In 2021 the company worked with BP to deliver a bespoke four-week course for around 100 operational personnel on the Greater Tortue Ahmeyim development project offshore Mauritania and Senegal.
The training programme included creating a digital twin of a floating production system in use at the project with AIS Survivex’s sister company 3T Transform. The course was delivered via VR headsets using a range of technologies, including the digital twin augmented reality, to teach technicians about the layout of the vessel and the safety critical operating systems and procedures before they stepped foot on the vessel.
The course was delivered via VR headsets using a range of technologies, including the digital twin augmented reality, to teach technicians about the layout of the vessel.
AIS Survivex is looking to embed virtual training across most of its courses, says Howorth, though not all incorporate digitisation presently.
“Innovation has been very much at the heart of our strategy since the business began as we realised it could play a major part in improving the training experience,” she explains. “We take a consultative approach to industry challenges, listening to what the clients want and then building technology driven solutions around that.”
However, the core of the business is face-to-face training, particularly for safety critical courses, she adds.
Into the future
AIS Survivex’s mainly caters to the oil and gas sector, but can deliver competency training for wind, maritime, construction and other industries.
In particular, it has an eye on offshore wind, in which jobs in the UK are set to grow by approximately 70,000 by 2030. A ramp-up of this sector, and the energy transition more generally, is seeing merit training spread across industries, says Howorth.
This means that personnel that have are competent in one area, such as oil and gas, can then do what she calls “gap analysis” training across end-to-end courses so they aren’t required to do a full course where they don’t need to.
Personnel that have are competent in one area, such as oil and gas, can then do what Howorth calls “gap analysis” training across end-to-end courses.
“That is very much in its early days, however, as courses are currently under different approval bodies for different sectors,” she says, adding that the company is seeing more demand for specific technical training for the renewables industry, as opposed to only generic safety training.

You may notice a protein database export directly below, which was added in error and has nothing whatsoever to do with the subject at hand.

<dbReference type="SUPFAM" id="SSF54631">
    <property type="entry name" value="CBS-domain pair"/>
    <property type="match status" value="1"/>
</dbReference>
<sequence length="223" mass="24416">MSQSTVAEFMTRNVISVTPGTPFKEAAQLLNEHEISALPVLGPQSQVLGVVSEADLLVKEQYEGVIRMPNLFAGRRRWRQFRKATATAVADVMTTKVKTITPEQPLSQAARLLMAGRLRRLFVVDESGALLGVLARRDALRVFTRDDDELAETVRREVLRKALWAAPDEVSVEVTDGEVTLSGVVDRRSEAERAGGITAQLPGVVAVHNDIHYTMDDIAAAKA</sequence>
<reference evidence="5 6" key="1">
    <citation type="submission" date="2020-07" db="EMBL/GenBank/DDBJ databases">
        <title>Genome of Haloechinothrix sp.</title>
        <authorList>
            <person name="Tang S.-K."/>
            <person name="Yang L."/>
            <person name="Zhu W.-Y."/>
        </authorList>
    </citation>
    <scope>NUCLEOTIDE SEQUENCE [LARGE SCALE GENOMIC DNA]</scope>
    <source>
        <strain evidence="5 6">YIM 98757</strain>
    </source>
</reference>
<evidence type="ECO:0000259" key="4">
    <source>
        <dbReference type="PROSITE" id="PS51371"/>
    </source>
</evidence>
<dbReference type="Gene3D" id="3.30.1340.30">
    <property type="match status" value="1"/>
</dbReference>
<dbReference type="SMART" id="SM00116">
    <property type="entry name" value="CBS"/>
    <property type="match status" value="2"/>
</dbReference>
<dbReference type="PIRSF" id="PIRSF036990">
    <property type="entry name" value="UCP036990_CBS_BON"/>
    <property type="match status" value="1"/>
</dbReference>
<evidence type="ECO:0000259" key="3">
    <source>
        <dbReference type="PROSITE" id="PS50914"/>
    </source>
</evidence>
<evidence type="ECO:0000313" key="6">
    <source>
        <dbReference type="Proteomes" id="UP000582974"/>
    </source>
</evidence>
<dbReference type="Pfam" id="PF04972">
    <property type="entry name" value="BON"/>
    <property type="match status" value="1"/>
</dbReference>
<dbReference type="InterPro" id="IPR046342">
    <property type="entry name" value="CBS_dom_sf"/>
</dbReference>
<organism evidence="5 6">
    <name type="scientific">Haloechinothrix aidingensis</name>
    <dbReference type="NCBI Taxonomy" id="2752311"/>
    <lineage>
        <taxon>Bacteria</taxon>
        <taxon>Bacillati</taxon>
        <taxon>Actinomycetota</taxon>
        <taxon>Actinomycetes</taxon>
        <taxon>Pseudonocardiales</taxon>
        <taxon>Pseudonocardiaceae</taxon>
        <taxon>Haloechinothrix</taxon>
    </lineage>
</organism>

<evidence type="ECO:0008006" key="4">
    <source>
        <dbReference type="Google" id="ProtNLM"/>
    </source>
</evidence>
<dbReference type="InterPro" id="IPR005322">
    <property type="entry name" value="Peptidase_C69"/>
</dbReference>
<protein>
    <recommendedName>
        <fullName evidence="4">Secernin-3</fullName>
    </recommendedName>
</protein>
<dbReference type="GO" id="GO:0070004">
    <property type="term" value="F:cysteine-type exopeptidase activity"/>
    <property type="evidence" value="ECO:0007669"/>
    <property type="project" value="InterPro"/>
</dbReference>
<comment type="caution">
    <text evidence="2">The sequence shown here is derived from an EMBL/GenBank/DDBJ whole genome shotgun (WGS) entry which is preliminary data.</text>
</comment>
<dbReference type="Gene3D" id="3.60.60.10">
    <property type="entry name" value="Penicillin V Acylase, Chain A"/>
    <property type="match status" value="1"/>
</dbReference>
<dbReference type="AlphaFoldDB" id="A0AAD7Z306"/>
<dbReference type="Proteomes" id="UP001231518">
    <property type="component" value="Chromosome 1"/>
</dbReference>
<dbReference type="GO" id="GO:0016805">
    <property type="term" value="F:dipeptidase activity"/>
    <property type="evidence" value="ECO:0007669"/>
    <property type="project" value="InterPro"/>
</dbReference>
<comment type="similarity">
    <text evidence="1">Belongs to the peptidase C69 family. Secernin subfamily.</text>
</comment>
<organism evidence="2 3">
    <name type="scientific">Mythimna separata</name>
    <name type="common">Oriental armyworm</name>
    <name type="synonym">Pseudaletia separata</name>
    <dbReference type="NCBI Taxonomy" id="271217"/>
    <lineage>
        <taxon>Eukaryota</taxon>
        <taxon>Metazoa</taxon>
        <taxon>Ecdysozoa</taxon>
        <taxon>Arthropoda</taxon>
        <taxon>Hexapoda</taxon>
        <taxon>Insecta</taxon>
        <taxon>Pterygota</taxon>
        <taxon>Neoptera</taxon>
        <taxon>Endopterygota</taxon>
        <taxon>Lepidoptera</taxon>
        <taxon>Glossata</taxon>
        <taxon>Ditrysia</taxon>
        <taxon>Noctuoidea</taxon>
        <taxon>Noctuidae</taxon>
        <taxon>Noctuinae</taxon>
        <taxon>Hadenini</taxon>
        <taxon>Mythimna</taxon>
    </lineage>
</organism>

During the pandemic, as a safety critical factor in oil and gas training, the centre was allowed to keep operating for some of the time, meaning training of personnel didn’t fall as far behind as in some other sectors.
Nevertheless, as the industry ramps up in response to the global energy crisis, many AIS Survivex centres in the UK are already seeing pre-pandemic demand levels for training, says Howorth.
We've seen a massive uptick in initial courses; these are people who either haven't worked in the sector before, or who maybe let qualifications expire during the pandemic and are now taking them again.
“We've seen a massive uptick in initial courses; these are people who either haven't worked in the sector before, or who maybe let qualifications expire during the pandemic and are now taking them again,” she says. “This is an indication of how the industry is going; people are expecting jobs at the end of it.”
The new centre, which opened its doors in June, will cater to this increase in demand while also significantly reducing travel times for delegates, many of whom are based in the north-east. The company already has two other centres in the UK and is affiliated to more globally, but the firm, which is valued at $17.7m (£15m), has plans to add more in the “not too distant future”.
“We're going to continue the rollout of technology across the business for the foreseeable future, and drive that digitalisation of the training course portfolio,” says Howorth. “And we'll be looking to diversify into new markets and more training centres in the UK and possibly beyond.”